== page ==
Labour’s support for Boris Johnson’s Brexit deal could become the party’s version of the Liberal Democrats’ broken promise on tuition fees, Keir Starmer has been warned.
MP Rosie Duffield, who in 2017 won the constituency of Canterbury for Labour for the first time ever, said her party’s “apparent co-ownership” of the treaty could weigh on its reputation in the future.
Writing for The Independent, Ms Duffield said the party needed to show an “understanding of the catastrophe of Brexit” and develop “plausible plans for the rebuilding of a strong new relationship with Europe”.
It comes as Sir Keir on Sunday announced he was dropping his pledge to bring back free movement of people with the EU, which he had campaigned on in the Labour leadership campaign.
Instead, the Labour leader will use this week to focus on traditionally conservative themes, pledging to make Labour the “party of the family” and opposing a rise in council tax.
Sir Keir whipped MPs to support Boris Johnson’s free trade agreement, claiming that voting against the treaty would entail support for an even harder no-deal Brexit.
But 37 MPs defied the party leadership, including Ms Duffield, who abstained. The rebels were a mix of MPs from the party’s left wing, like John McDonnell, Dianne Abbott, and Zarah Sultana – plus other MPs from heavily remain-supporting areas such as Stella Creasy, Florence Eshalomi, and Neil Coyle.
The Canterbury MP said it would be “profoundly dishonest” to pretend most of the party’s MPs had not “actively fought to protect the country from a deal that left us far worse off”.
“As a politician, I know that this increasingly feels like unknown territory for Labour and I am starting to fear that our perceived apparent co-ownership of the Brexit deal could unfortunately be our version of the Liberal Democrats sad tuition fees legacy – something we may end up justifying or explaining away for some years to come. I hope I’m wrong,” she wrote.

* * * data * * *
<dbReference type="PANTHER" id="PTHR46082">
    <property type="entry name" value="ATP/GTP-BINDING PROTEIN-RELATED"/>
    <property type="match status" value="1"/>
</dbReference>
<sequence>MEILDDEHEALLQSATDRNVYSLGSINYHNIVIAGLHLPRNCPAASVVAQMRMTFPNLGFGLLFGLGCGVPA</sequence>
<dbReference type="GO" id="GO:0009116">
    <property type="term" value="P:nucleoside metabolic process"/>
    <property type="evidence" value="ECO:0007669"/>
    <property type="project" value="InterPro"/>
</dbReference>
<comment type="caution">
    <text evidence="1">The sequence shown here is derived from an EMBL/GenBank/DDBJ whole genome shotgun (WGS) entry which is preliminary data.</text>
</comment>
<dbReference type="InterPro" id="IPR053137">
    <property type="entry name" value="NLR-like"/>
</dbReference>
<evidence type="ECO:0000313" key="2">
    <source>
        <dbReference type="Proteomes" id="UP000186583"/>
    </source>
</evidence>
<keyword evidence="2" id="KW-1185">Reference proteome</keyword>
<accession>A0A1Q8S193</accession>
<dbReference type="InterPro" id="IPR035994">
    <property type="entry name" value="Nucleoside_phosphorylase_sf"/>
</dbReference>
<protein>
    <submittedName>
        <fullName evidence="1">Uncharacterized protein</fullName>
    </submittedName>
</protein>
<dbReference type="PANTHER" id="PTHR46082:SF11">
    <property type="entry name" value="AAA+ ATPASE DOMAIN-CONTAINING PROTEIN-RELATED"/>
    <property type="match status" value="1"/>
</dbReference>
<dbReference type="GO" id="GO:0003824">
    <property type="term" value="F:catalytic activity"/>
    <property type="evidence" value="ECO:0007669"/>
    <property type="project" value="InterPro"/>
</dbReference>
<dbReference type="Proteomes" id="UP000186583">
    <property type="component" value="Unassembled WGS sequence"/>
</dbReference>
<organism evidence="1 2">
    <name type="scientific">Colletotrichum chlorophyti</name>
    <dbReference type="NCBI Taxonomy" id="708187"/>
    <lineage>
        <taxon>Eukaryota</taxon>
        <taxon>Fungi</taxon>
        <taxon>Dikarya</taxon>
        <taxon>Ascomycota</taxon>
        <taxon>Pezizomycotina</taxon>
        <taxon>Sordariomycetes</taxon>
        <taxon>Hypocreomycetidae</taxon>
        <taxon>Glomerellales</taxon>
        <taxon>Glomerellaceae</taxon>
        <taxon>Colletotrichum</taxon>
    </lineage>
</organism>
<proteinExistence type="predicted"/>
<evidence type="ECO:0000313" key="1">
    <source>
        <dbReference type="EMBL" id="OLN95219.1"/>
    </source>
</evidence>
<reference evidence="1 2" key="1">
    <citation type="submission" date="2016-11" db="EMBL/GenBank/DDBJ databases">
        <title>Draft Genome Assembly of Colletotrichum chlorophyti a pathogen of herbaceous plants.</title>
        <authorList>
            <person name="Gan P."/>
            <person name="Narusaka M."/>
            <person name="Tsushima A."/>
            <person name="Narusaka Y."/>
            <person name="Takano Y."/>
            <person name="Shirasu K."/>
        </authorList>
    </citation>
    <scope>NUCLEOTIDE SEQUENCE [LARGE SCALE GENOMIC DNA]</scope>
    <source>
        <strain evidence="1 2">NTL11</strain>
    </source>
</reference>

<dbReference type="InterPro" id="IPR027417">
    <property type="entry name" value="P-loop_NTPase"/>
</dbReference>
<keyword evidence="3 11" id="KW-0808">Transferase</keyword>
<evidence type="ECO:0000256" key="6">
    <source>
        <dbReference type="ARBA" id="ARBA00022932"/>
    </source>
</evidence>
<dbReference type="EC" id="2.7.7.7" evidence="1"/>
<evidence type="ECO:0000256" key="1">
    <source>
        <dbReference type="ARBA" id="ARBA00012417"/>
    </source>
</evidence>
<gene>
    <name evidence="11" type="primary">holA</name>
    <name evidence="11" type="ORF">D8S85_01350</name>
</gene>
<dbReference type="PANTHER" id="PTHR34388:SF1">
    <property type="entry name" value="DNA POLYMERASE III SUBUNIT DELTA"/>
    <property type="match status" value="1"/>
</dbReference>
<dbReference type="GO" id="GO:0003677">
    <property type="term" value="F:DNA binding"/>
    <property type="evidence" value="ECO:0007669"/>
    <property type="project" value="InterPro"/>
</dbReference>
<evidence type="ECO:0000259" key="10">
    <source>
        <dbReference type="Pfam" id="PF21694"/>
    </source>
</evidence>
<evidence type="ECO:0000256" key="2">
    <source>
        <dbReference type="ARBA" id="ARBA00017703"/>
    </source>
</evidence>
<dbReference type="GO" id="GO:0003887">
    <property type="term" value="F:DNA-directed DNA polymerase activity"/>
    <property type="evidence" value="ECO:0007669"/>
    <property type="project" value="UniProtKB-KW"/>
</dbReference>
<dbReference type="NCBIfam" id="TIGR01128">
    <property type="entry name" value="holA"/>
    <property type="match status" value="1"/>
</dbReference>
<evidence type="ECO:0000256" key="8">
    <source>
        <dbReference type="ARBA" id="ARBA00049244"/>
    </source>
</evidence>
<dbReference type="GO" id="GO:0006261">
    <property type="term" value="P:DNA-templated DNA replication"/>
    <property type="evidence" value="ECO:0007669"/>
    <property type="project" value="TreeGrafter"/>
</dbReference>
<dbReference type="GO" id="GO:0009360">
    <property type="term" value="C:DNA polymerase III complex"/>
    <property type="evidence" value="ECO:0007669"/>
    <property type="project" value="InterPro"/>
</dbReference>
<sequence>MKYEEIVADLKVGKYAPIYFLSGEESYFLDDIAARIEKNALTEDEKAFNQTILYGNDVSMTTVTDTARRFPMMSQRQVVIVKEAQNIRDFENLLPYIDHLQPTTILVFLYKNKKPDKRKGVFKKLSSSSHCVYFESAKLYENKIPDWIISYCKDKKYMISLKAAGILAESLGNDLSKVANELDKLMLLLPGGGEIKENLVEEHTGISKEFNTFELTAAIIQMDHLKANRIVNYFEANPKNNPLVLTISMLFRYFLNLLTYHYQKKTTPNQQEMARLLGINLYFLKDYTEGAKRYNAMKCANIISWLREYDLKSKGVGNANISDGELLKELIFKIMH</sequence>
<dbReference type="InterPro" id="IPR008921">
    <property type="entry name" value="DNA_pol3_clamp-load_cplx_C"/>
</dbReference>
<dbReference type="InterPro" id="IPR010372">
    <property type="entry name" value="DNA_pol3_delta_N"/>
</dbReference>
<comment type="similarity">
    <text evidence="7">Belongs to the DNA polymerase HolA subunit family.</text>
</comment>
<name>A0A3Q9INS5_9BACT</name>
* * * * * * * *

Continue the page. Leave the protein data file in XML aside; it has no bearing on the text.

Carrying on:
“But if it is indeed now Labour’s policy to prioritise the reclamation of our red wall once again, where does that leave seats like mine? Some of those seats, desperately frustrated by this inward-looking government, are like the ripe, low-hanging fruit unpicked in the orchards of Kent, there for the taking. And how on Earth do we even begin to regain seats in Scotland, vital gains for electoral success?”
The Liberal Democrats received an electoral drubbing after voting to treble tuition fees in 2010, straight after an election in which they had campaigned to abolish them.
Speaking on Sunday, Sir Keir told the BBC that he did not believe it was “realistic” to renegotiate Boris Johnson’s Brexit deal to include free movement.
The Labour leader said it was “not being straight with the British public to say we can come into office in 2024” and fundamentally change the relationship with the EU.
“We have a treaty, it’s a thin treaty, it’s not what was promised. But I’m very conscious of the fact that everything I’m doing, everything the Labour Party is doing, is focused on winning an election in 2024,” he said.
“If we win that election and a Labour government comes in, we will inherit that treaty and the British people will expect us to make it work, and the EU27 will expect us to make it work.”
Asked why he had made the pledge during the leadership campaign to bring back free movement if he thought it was unrealistic to implement, Sir Keir said: “We’ve negotiated a treaty, that now is the basis of our relationship with the EU. We didn’t know what that was until we saw what it was before Christmas.”
Sir Keir added: “I don’t think there’s a case for rejoining the EU, I’ve said that before. But pretending to the British public that somehow after four years of negotiation that the treaty that’s just being secured is going to be up for grabs, that is not going to be realistic.”
Writing in the Sunday Telegraph at the weekend, Sir Keir called on the government to drop the “absurd” planned rise in council tax to ease the pressure on family budgets.
Local authorities in England will be able to raise council tax by 5 per cent from April to shore up their battered finances, with 3 per cent to top up funding for adult social care.
But Sir Keir said central government should provide extra funding to councils to “give families the security they need”.
“It is absurd that during the deepest recession in 300 years, at the very time millions are worried about the future of their jobs and how they will make ends meet, Boris Johnson and [the chancellor] Rishi Sunak are forcing local government to hike up council tax,” he said.
“The prime minister said he would do ‘whatever is necessary’ to support local authorities in providing vital services – he needs to make good on that promise.”